Cooper’s school meal challenge

Boulder Valley Board of Education is raising money to improve breakfast and lunch menus in Boulder schools.

On Tuesday, there was an interesting article in the Boulder (Colo.) Daily Camera, which we highlighted in our In The News section of the Web site. The newspaper reported that the Boulder Valley Board of Education has raised $400,000, toward a goal of $700,000, to improve breakfast and lunch menus in Boulder schools.

About three-quarters of the money raised thus far will go to pay Lunch Lessons, the menu consulting firm founded and headed by Ann Cooper, to remain in the district for at least one more year as it tries to make the district “a leader in student nutrition,” according to the article.

Last year, Boulder hired Lunch Lessons to show the district how to make school meals healthier. The board of education also appointed Cooper as interim director of foodservice, to lead the charge into what one board member called “the new world of school food.” The district’s goal is to have a foodservice program where everything is made from scratch, using all natural foods and nothing that has been processed. Cooper gained national attention from her work as foodservice director for the Berkeley, Calif., School District, and has parlayed that success into her new company and a gig with the Boulder district.

The Los Angeles Times reported that Cooper also has become a partner with Whole Foods Market to try to widen her sphere of influence. She and Walter Robb, co-president of Whole Foods, plan to go to Congress to argue for sweeping improvements to the federal Child Nutrition Act.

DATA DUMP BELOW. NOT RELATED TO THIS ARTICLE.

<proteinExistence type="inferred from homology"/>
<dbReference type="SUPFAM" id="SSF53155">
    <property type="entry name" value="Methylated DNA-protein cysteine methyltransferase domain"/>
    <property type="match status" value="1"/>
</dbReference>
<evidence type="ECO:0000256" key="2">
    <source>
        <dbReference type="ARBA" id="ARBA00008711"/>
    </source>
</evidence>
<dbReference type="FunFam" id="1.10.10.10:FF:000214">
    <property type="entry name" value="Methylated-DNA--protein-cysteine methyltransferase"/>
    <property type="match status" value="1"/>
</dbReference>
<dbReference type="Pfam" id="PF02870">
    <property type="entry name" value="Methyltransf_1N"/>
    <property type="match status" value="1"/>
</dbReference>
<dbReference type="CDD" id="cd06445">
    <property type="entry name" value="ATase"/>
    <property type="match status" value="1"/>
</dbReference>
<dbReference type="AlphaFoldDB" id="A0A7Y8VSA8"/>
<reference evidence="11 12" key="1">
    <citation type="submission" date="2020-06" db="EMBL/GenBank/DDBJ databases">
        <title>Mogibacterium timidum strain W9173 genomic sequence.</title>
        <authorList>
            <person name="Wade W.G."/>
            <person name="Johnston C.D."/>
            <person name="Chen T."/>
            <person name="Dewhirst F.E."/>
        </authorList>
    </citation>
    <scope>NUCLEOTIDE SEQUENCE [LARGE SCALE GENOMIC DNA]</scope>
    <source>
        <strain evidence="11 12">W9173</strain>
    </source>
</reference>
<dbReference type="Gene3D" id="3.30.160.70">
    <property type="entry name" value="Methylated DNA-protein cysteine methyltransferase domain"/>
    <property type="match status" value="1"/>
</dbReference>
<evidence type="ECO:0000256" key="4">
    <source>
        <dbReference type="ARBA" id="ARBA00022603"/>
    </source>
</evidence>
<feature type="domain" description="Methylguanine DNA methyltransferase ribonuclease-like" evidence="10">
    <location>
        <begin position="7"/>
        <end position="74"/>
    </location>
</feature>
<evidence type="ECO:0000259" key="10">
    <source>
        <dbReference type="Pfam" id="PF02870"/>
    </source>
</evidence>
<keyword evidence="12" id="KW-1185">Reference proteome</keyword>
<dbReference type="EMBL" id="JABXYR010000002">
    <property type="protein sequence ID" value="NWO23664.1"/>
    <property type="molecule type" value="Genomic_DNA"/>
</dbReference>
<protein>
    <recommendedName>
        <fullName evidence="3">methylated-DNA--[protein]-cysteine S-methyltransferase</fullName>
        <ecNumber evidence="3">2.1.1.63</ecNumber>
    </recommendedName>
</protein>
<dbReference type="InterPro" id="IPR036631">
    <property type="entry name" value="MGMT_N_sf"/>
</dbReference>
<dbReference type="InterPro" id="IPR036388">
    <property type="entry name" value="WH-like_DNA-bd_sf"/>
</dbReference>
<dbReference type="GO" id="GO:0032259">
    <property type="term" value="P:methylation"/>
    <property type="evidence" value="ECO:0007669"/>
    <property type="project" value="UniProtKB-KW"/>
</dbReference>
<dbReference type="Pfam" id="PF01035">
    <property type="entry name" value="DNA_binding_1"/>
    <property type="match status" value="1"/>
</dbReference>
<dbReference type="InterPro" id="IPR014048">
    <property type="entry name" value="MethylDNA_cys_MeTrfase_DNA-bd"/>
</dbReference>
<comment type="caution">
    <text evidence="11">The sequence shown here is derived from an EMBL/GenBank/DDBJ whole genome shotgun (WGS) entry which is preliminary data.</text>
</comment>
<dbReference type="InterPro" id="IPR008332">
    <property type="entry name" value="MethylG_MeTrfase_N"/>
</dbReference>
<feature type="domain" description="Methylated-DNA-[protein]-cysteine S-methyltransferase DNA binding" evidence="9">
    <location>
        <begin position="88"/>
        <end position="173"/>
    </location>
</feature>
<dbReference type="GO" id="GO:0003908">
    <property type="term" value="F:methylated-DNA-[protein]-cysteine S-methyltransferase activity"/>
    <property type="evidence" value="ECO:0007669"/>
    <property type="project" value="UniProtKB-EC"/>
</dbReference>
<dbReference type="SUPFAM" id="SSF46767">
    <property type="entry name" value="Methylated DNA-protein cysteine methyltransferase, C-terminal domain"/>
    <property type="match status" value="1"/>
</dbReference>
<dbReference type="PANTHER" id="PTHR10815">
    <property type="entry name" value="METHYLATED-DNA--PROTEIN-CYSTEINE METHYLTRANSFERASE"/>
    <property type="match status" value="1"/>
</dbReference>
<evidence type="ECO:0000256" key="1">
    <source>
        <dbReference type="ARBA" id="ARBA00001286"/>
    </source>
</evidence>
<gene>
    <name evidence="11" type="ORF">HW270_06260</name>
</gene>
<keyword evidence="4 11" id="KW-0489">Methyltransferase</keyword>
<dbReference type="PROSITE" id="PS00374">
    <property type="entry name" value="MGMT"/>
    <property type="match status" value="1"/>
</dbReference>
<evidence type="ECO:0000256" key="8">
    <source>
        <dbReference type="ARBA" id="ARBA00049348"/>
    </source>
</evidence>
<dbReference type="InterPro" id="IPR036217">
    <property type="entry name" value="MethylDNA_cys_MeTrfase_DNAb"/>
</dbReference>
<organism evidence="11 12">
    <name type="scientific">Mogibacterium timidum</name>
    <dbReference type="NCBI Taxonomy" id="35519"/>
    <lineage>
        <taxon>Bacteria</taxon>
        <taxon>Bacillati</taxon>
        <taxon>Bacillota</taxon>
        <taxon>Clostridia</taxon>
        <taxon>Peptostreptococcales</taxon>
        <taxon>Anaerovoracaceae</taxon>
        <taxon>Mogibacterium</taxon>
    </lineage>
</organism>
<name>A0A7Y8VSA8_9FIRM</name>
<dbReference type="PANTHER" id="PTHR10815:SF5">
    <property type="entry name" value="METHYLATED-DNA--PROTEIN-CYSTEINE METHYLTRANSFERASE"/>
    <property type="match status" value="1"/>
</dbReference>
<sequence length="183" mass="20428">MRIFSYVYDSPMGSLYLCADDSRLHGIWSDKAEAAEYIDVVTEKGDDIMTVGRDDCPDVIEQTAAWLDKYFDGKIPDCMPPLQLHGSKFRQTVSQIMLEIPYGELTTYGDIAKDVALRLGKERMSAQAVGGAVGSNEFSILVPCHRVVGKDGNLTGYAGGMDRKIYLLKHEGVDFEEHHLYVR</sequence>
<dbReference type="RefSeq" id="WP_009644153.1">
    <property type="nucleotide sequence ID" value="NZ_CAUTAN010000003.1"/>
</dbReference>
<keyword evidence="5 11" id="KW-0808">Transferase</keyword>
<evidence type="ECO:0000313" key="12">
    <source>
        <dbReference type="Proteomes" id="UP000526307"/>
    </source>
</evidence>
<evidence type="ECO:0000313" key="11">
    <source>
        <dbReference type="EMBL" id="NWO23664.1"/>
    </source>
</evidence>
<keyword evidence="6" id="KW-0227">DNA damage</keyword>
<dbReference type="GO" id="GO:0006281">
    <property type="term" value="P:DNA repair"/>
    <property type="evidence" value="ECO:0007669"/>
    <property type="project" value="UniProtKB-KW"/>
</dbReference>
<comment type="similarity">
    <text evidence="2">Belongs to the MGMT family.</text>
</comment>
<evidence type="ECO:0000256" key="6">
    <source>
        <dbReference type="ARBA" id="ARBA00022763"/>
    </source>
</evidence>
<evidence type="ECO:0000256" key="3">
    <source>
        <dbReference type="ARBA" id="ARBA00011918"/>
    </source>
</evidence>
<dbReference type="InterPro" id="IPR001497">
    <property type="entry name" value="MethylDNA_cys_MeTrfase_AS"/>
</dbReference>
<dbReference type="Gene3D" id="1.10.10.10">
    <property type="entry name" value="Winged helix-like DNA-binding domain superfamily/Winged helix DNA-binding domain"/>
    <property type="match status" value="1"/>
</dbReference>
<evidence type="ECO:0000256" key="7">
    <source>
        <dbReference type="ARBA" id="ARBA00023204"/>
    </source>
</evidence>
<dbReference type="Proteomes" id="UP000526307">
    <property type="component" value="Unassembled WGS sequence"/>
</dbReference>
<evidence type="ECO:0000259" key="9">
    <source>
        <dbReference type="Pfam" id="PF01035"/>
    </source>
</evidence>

They even have created a Web site, thelunchbox.org, where people will be able to get healthful recipes, information about food safety, and suggestions on how to be a community activist, among other things.

More From FoodService Director

Ideas and Innovation
nuts

We decided through focus group feedback that our freshmen struggled with the allergy-friendly options or options for students with diabetes on campus. In response, we decided to have a dinner the first few weeks of classes to let some of these students know what was available and let them network with their peers and others with allergies or diabetes. NC State Dining chefs prepared menu items based on foods from cultures around the world. ... From delicious sliced sweet potatoes to savory Ikarian-style roasted chicken, students were able to sample global dishes free of allergens.

Ideas and Innovation
coffee cups

We started a monthly Coffee Hour with just the department director. The goal is to gather 
staff feedback about their jobs and answer individual questions. After the first event, 
several staff members emailed stating they just wanted to meet with the director without 
their supervisors. Now, the meetings offer an opportunity for more of a one-on-one conversation without the presence of the supervisor they 
deal with day in and day out.

Ideas and Innovation
salad

We’re currently piloting a Salad Bar Happy Hour 
in Cafe 16. Due to Health Department regulations, any self-serve salad bar items must be disposed of after service. The salad bar goes “on sale” for 25 cents an ounce post-lunchtime to help reduce waste as well as offer value to customers.

Menu Development
sauces

Adding an entirely new cuisine to the menu can feel daunting. But what if you could dabble in international flavors simply by introducing a few new condiments? For inspiration, FSD talked to operators who are offering a range of condiments plucked from global regional cuisines.

“Most ethnic cuisines have some sort of sauce or condiment relishes that go with their dishes,” says Roy Sullivan, executive chef with Nutrition & Food Services at UCSF Medical Center in San Francisco. Condiments offered to diners at UCSF Medical include chimichurri (Argentina), curry (India), tzatziki (...

FSD Resources